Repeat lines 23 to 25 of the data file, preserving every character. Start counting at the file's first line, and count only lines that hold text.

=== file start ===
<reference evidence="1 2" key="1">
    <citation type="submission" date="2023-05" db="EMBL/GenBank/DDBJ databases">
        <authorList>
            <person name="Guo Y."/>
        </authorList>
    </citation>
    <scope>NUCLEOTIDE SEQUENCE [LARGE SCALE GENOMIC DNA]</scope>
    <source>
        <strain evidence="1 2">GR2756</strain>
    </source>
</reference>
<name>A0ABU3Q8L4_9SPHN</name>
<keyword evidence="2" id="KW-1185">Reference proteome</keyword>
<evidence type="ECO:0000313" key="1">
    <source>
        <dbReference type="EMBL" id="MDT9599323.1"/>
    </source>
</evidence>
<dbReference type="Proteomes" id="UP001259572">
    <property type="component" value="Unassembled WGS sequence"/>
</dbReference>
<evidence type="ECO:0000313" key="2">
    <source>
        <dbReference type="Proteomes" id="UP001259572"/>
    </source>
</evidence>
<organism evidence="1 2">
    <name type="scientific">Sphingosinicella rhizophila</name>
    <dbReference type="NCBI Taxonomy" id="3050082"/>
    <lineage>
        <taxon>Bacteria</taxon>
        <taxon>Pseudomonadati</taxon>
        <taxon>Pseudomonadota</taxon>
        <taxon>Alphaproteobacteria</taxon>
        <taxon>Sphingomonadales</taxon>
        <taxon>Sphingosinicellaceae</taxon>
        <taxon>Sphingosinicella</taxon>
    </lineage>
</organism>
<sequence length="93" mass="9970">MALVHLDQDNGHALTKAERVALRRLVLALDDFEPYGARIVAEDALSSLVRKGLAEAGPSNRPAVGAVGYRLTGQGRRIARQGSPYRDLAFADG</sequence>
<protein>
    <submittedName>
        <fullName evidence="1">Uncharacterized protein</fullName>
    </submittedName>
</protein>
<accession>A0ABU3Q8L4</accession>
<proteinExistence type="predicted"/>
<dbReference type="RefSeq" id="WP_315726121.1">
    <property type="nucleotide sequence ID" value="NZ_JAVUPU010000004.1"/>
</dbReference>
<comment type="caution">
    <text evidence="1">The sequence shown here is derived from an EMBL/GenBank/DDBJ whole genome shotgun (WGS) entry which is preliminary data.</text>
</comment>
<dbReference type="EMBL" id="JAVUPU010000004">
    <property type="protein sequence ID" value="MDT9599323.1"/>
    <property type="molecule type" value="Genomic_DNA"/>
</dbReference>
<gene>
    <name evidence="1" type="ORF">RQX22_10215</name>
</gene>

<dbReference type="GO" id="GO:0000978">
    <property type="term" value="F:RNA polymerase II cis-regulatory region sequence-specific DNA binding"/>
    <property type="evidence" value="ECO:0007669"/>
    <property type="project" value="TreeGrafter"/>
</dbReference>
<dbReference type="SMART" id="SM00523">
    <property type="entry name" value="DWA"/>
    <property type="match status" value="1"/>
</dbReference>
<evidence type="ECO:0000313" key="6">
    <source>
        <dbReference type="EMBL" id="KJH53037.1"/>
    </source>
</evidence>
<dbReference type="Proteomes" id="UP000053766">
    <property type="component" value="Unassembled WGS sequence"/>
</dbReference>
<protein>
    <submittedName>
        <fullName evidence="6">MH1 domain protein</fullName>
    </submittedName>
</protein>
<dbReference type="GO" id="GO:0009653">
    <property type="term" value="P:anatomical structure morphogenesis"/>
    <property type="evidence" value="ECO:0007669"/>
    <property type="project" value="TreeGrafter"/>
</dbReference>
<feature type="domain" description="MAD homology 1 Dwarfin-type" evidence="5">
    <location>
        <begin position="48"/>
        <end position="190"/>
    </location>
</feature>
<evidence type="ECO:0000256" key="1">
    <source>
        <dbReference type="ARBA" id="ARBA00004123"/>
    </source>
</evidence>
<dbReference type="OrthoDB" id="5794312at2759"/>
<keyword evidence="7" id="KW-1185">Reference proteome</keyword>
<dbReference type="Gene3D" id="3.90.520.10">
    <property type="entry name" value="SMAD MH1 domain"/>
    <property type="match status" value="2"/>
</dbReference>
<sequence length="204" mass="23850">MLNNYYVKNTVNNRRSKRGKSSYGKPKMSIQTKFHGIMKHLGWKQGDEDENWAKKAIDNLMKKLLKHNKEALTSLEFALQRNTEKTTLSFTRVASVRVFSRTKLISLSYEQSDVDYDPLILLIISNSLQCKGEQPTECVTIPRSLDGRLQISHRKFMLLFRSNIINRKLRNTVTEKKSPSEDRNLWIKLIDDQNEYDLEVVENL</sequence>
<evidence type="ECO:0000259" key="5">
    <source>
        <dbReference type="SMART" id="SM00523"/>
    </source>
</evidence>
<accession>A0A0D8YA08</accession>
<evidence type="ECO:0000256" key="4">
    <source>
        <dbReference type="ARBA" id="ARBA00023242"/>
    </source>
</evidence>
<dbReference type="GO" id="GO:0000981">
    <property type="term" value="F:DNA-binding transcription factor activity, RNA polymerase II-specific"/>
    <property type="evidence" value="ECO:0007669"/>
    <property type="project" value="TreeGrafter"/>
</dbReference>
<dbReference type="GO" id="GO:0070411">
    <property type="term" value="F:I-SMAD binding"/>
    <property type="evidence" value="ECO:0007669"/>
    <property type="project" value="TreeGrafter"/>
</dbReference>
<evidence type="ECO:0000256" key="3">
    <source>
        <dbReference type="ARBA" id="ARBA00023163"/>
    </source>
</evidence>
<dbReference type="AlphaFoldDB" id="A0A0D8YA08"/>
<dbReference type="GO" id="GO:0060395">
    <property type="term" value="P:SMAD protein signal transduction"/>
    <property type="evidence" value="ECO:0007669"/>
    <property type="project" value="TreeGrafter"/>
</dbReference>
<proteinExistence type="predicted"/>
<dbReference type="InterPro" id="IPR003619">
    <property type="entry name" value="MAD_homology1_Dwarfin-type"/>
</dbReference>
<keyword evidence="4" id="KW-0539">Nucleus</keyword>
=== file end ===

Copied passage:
    <source>
        <dbReference type="Proteomes" id="UP001259572"/>
    </source>